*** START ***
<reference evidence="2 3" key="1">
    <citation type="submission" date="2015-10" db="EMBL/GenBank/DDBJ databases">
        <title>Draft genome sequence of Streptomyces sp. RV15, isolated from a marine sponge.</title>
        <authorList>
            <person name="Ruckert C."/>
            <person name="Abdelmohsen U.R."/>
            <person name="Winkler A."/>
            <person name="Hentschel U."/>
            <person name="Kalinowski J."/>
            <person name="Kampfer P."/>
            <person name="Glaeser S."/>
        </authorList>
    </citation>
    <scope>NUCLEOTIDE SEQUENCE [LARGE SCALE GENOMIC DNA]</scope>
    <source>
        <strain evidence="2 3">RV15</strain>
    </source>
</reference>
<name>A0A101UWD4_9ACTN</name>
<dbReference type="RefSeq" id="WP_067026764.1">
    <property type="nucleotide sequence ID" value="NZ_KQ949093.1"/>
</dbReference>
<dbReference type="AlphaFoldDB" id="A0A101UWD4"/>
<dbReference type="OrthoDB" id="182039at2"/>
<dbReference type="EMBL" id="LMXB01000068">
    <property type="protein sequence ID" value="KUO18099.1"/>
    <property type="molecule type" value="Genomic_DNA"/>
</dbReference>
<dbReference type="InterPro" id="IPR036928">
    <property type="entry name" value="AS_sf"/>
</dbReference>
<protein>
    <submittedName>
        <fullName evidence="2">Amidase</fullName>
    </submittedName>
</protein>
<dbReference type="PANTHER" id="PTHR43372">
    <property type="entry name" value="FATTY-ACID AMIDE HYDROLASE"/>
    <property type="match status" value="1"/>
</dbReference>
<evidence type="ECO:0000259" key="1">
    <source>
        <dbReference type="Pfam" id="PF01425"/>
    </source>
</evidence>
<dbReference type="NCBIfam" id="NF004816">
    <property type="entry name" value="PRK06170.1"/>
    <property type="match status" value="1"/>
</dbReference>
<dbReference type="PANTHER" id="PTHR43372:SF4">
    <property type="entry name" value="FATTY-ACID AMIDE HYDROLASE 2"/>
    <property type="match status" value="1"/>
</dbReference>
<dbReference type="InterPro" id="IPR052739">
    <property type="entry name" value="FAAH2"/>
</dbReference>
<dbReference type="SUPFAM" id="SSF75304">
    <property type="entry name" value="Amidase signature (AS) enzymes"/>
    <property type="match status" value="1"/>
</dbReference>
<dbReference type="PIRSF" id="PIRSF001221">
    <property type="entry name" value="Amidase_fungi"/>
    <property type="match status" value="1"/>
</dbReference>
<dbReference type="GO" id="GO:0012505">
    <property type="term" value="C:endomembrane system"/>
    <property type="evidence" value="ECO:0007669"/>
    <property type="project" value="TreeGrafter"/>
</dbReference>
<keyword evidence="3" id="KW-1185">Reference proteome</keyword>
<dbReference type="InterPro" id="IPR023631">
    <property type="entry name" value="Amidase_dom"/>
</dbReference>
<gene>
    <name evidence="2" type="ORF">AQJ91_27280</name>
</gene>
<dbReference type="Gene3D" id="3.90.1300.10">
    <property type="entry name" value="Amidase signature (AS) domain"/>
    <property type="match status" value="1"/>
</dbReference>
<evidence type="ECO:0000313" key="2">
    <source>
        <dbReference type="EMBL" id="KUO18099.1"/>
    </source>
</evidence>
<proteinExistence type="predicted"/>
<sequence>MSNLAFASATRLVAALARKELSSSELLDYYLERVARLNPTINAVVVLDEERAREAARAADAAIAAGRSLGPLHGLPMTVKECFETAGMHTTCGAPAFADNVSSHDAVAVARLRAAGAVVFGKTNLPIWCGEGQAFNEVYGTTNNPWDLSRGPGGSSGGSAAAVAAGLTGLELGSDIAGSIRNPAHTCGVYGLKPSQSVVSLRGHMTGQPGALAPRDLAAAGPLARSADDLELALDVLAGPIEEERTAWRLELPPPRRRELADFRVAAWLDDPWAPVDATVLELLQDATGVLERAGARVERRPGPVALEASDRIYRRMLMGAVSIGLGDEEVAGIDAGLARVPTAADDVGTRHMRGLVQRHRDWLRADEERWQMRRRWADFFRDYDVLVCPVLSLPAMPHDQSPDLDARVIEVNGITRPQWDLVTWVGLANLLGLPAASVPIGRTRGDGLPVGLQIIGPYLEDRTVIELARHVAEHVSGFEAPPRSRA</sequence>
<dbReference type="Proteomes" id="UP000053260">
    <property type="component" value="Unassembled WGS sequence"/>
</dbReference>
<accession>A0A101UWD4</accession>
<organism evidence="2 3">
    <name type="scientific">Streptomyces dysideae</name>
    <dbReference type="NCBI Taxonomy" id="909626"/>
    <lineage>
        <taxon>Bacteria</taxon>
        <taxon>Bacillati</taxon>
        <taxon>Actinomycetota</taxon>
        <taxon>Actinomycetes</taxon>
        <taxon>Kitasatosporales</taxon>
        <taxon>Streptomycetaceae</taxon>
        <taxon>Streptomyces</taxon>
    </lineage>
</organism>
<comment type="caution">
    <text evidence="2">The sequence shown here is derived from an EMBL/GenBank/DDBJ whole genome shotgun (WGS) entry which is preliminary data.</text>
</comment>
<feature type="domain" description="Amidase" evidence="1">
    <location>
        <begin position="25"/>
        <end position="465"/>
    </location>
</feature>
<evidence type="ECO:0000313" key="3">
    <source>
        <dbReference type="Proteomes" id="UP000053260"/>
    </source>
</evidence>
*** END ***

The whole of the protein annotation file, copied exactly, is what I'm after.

<reference evidence="2 3" key="1">
    <citation type="submission" date="2015-10" db="EMBL/GenBank/DDBJ databases">
        <title>Draft genome sequence of Streptomyces sp. RV15, isolated from a marine sponge.</title>
        <authorList>
            <person name="Ruckert C."/>
            <person name="Abdelmohsen U.R."/>
            <person name="Winkler A."/>
            <person name="Hentschel U."/>
            <person name="Kalinowski J."/>
            <person name="Kampfer P."/>
            <person name="Glaeser S."/>
        </authorList>
    </citation>
    <scope>NUCLEOTIDE SEQUENCE [LARGE SCALE GENOMIC DNA]</scope>
    <source>
        <strain evidence="2 3">RV15</strain>
    </source>
</reference>
<name>A0A101UWD4_9ACTN</name>
<dbReference type="RefSeq" id="WP_067026764.1">
    <property type="nucleotide sequence ID" value="NZ_KQ949093.1"/>
</dbReference>
<dbReference type="AlphaFoldDB" id="A0A101UWD4"/>
<dbReference type="OrthoDB" id="182039at2"/>
<dbReference type="EMBL" id="LMXB01000068">
    <property type="protein sequence ID" value="KUO18099.1"/>
    <property type="molecule type" value="Genomic_DNA"/>
</dbReference>
<dbReference type="InterPro" id="IPR036928">
    <property type="entry name" value="AS_sf"/>
</dbReference>
<protein>
    <submittedName>
        <fullName evidence="2">Amidase</fullName>
    </submittedName>
</protein>
<dbReference type="PANTHER" id="PTHR43372">
    <property type="entry name" value="FATTY-ACID AMIDE HYDROLASE"/>
    <property type="match status" value="1"/>
</dbReference>
<evidence type="ECO:0000259" key="1">
    <source>
        <dbReference type="Pfam" id="PF01425"/>
    </source>
</evidence>
<dbReference type="NCBIfam" id="NF004816">
    <property type="entry name" value="PRK06170.1"/>
    <property type="match status" value="1"/>
</dbReference>
<dbReference type="PANTHER" id="PTHR43372:SF4">
    <property type="entry name" value="FATTY-ACID AMIDE HYDROLASE 2"/>
    <property type="match status" value="1"/>
</dbReference>
<dbReference type="InterPro" id="IPR052739">
    <property type="entry name" value="FAAH2"/>
</dbReference>
<dbReference type="SUPFAM" id="SSF75304">
    <property type="entry name" value="Amidase signature (AS) enzymes"/>
    <property type="match status" value="1"/>
</dbReference>
<dbReference type="PIRSF" id="PIRSF001221">
    <property type="entry name" value="Amidase_fungi"/>
    <property type="match status" value="1"/>
</dbReference>
<dbReference type="GO" id="GO:0012505">
    <property type="term" value="C:endomembrane system"/>
    <property type="evidence" value="ECO:0007669"/>
    <property type="project" value="TreeGrafter"/>
</dbReference>
<keyword evidence="3" id="KW-1185">Reference proteome</keyword>
<dbReference type="InterPro" id="IPR023631">
    <property type="entry name" value="Amidase_dom"/>
</dbReference>
<gene>
    <name evidence="2" type="ORF">AQJ91_27280</name>
</gene>
<dbReference type="Gene3D" id="3.90.1300.10">
    <property type="entry name" value="Amidase signature (AS) domain"/>
    <property type="match status" value="1"/>
</dbReference>
<evidence type="ECO:0000313" key="2">
    <source>
        <dbReference type="EMBL" id="KUO18099.1"/>
    </source>
</evidence>
<proteinExistence type="predicted"/>
<sequence>MSNLAFASATRLVAALARKELSSSELLDYYLERVARLNPTINAVVVLDEERAREAARAADAAIAAGRSLGPLHGLPMTVKECFETAGMHTTCGAPAFADNVSSHDAVAVARLRAAGAVVFGKTNLPIWCGEGQAFNEVYGTTNNPWDLSRGPGGSSGGSAAAVAAGLTGLELGSDIAGSIRNPAHTCGVYGLKPSQSVVSLRGHMTGQPGALAPRDLAAAGPLARSADDLELALDVLAGPIEEERTAWRLELPPPRRRELADFRVAAWLDDPWAPVDATVLELLQDATGVLERAGARVERRPGPVALEASDRIYRRMLMGAVSIGLGDEEVAGIDAGLARVPTAADDVGTRHMRGLVQRHRDWLRADEERWQMRRRWADFFRDYDVLVCPVLSLPAMPHDQSPDLDARVIEVNGITRPQWDLVTWVGLANLLGLPAASVPIGRTRGDGLPVGLQIIGPYLEDRTVIELARHVAEHVSGFEAPPRSRA</sequence>
<dbReference type="Proteomes" id="UP000053260">
    <property type="component" value="Unassembled WGS sequence"/>
</dbReference>
<accession>A0A101UWD4</accession>
<organism evidence="2 3">
    <name type="scientific">Streptomyces dysideae</name>
    <dbReference type="NCBI Taxonomy" id="909626"/>
    <lineage>
        <taxon>Bacteria</taxon>
        <taxon>Bacillati</taxon>
        <taxon>Actinomycetota</taxon>
        <taxon>Actinomycetes</taxon>
        <taxon>Kitasatosporales</taxon>
        <taxon>Streptomycetaceae</taxon>
        <taxon>Streptomyces</taxon>
    </lineage>
</organism>
<comment type="caution">
    <text evidence="2">The sequence shown here is derived from an EMBL/GenBank/DDBJ whole genome shotgun (WGS) entry which is preliminary data.</text>
</comment>
<feature type="domain" description="Amidase" evidence="1">
    <location>
        <begin position="25"/>
        <end position="465"/>
    </location>
</feature>
<evidence type="ECO:0000313" key="3">
    <source>
        <dbReference type="Proteomes" id="UP000053260"/>
    </source>
</evidence>